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Describe and account for the differences between the front pages of two daily national newspapers printed on the same day

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Introduction

Describe and account for the differences between the front pages of two daily national newspapers printed on the same day National newspapers are split into two categories; tabloids and broadsheets. Tabloids contain many articles on celebrities and gossip, some news and many large pictures. Popular tabloids are 'The Sun' and 'The Mirror', but are also nicknamed 'red tops', often because the names of the papers are printed white on red, while broadsheets print on a more conventional black on white. Broadsheets are often larger in size and thickness and also concentrate on more serious topics. They include more stories that concentrate on politics and world issues. Popular broadsheet examples are 'The Daily Telegraph' and 'The Times'. Here, we will be focusing on The Times and The Sun, which are a broadsheet and a tabloid respectively. As the two newspapers we are looking at were published on the same day, we would expect the same headline and news bulletins and we would also expect the same style of writing, seeing as the two newspapers are owned by the same company. However, once we see the two front pages, we can instantly see that that is not the case. ...read more.

Middle

This is an idiomatic pun as Chelsea's colours are blue, and to feel blue is to feel down, and as Chelsea had just lost a game it sounds quite amusing to those who watch sport. The sport section of the Times seems much more advertised than that of The Sun, as the Sun's sporting section has a small advert under the masthead. In comparison, The Times' sporting advert takes up the entire right hand side. In The Sun, we can see an example of an 'easy to understand' language as there is a huge headline: "Bang 'em up!", which contrasts the style used in The Times. This kind of language - slang and abbreviation - is there for the purpose of attracting the reader and wanting to know what they mean by the headline. The headline is likely to be a quote, which also attracts people who wish to know of public opinion, so people like MPs could actually benefit from reading The Sun. The subheading itself is, "7/7 mum urges MPs to back Blair on terror law". This heading makes a few assumptions that people know who 'Blair' refers to, what 'MP' stands for, and what happened on the 7th July. ...read more.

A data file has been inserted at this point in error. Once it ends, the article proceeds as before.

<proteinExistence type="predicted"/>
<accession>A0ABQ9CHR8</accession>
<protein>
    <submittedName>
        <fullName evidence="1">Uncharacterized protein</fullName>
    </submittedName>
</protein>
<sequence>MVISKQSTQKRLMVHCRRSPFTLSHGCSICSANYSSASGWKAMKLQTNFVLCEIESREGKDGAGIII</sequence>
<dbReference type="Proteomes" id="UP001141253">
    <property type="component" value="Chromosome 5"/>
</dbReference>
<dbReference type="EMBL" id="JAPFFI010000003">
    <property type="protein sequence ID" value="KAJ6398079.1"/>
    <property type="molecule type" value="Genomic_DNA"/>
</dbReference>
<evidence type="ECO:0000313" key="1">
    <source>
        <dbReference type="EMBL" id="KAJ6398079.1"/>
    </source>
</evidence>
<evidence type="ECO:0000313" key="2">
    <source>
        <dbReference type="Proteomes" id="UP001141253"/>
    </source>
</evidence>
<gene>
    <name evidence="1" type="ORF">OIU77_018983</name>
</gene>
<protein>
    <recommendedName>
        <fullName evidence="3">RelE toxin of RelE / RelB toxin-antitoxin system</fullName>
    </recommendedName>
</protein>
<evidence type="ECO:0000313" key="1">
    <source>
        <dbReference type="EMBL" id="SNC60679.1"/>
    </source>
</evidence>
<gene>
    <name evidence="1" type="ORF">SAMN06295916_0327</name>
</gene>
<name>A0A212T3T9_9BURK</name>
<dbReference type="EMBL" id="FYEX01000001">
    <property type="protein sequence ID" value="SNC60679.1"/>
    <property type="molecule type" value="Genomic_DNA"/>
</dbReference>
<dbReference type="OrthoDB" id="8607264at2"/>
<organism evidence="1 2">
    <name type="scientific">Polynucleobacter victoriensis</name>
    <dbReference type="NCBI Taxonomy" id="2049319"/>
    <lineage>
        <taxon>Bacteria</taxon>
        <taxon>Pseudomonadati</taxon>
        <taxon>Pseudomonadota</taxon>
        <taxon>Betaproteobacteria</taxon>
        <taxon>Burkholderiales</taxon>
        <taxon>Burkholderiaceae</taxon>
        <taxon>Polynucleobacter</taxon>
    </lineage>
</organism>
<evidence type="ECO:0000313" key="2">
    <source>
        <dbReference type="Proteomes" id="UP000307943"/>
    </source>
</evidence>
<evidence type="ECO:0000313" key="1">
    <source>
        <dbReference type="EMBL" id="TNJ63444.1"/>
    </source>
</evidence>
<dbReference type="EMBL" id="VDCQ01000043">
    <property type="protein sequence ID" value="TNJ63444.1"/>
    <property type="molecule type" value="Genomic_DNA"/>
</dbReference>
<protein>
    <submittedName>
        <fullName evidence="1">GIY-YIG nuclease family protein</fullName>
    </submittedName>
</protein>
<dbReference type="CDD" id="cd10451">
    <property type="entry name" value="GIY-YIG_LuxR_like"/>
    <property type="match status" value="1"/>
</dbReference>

Conclusion

I feel that there is a smaller advert for the sport in The Sun because it expects its readers to know about the sporting section and assumes it to be a regularity for its readers. However, in The Times, a big sport section is probably rare, and therefore it wants its readers to take notice. Overall, I think that The Sun is for the working class with little time to read the newspaper and wants to read about sports and glamour. The Times is more for people with time to read about facts and world news, but has no general interest in sport or celebrity life, and is therefore has a higher class target audience. We can tell this from the language they use in the two papers, and the selection of what they put on the front page. I believe that a comparison of what the two papers put on the Harry Potter premiere is a good example of how much the papers care about celebrity, and also The Sun puts in a smaller advert but dedicates more pages to sports, which is an opposite to The Times. The language is also much more formal in The Times, which also gives an indication of the audience it is aimed at. ?? ?? ?? ?? Shin Bhatia 10P English Media Studies coursework Mrs Wood ...read more.

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